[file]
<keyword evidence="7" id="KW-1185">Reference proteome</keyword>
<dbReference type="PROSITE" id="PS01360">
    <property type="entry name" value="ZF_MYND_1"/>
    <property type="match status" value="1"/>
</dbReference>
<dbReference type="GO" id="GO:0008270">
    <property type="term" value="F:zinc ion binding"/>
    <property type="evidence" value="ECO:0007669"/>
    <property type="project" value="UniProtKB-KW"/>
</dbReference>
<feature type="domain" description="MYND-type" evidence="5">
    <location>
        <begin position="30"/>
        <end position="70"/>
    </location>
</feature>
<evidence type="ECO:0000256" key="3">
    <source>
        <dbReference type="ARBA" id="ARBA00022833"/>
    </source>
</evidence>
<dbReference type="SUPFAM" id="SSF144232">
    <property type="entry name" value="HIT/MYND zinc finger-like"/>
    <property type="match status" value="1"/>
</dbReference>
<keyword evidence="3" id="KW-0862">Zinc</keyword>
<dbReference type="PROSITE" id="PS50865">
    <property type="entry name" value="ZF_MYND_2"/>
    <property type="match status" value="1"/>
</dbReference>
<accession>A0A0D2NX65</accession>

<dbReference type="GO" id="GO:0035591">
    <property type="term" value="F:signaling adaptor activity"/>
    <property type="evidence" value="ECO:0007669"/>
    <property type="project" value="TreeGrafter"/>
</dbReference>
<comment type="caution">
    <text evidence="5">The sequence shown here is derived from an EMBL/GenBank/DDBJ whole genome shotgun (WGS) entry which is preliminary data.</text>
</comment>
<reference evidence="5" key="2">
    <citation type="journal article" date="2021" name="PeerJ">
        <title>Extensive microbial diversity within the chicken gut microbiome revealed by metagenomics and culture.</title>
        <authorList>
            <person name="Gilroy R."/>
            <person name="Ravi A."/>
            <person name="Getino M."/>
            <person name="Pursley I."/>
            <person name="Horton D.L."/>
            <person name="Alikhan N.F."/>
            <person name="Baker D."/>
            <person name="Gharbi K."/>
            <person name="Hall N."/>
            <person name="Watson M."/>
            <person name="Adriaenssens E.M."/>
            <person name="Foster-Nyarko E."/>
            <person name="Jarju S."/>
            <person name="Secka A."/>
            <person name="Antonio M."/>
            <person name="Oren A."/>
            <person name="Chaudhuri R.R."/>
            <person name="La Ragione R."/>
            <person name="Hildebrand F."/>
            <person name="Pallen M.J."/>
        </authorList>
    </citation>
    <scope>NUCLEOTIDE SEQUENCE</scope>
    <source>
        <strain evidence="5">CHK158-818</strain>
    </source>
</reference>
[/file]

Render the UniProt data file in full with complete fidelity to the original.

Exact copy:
<keyword evidence="7" id="KW-1185">Reference proteome</keyword>
<dbReference type="PROSITE" id="PS01360">
    <property type="entry name" value="ZF_MYND_1"/>
    <property type="match status" value="1"/>
</dbReference>
<dbReference type="GO" id="GO:0008270">
    <property type="term" value="F:zinc ion binding"/>
    <property type="evidence" value="ECO:0007669"/>
    <property type="project" value="UniProtKB-KW"/>
</dbReference>
<feature type="domain" description="MYND-type" evidence="5">
    <location>
        <begin position="30"/>
        <end position="70"/>
    </location>
</feature>
<evidence type="ECO:0000256" key="3">
    <source>
        <dbReference type="ARBA" id="ARBA00022833"/>
    </source>
</evidence>
<dbReference type="SUPFAM" id="SSF144232">
    <property type="entry name" value="HIT/MYND zinc finger-like"/>
    <property type="match status" value="1"/>
</dbReference>
<keyword evidence="3" id="KW-0862">Zinc</keyword>
<dbReference type="PROSITE" id="PS50865">
    <property type="entry name" value="ZF_MYND_2"/>
    <property type="match status" value="1"/>
</dbReference>
<accession>A0A0D2NX65</accession>

<dbReference type="GO" id="GO:0035591">
    <property type="term" value="F:signaling adaptor activity"/>
    <property type="evidence" value="ECO:0007669"/>
    <property type="project" value="TreeGrafter"/>
</dbReference>
<comment type="caution">
    <text evidence="5">The sequence shown here is derived from an EMBL/GenBank/DDBJ whole genome shotgun (WGS) entry which is preliminary data.</text>
</comment>
<reference evidence="5" key="2">
    <citation type="journal article" date="2021" name="PeerJ">
        <title>Extensive microbial diversity within the chicken gut microbiome revealed by metagenomics and culture.</title>
        <authorList>
            <person name="Gilroy R."/>
            <person name="Ravi A."/>
            <person name="Getino M."/>
            <person name="Pursley I."/>
            <person name="Horton D.L."/>
            <person name="Alikhan N.F."/>
            <person name="Baker D."/>
            <person name="Gharbi K."/>
            <person name="Hall N."/>
            <person name="Watson M."/>
            <person name="Adriaenssens E.M."/>
            <person name="Foster-Nyarko E."/>
            <person name="Jarju S."/>
            <person name="Secka A."/>
            <person name="Antonio M."/>
            <person name="Oren A."/>
            <person name="Chaudhuri R.R."/>
            <person name="La Ragione R."/>
            <person name="Hildebrand F."/>
            <person name="Pallen M.J."/>
        </authorList>
    </citation>
    <scope>NUCLEOTIDE SEQUENCE</scope>
    <source>
        <strain evidence="5">CHK158-818</strain>
    </source>
</reference>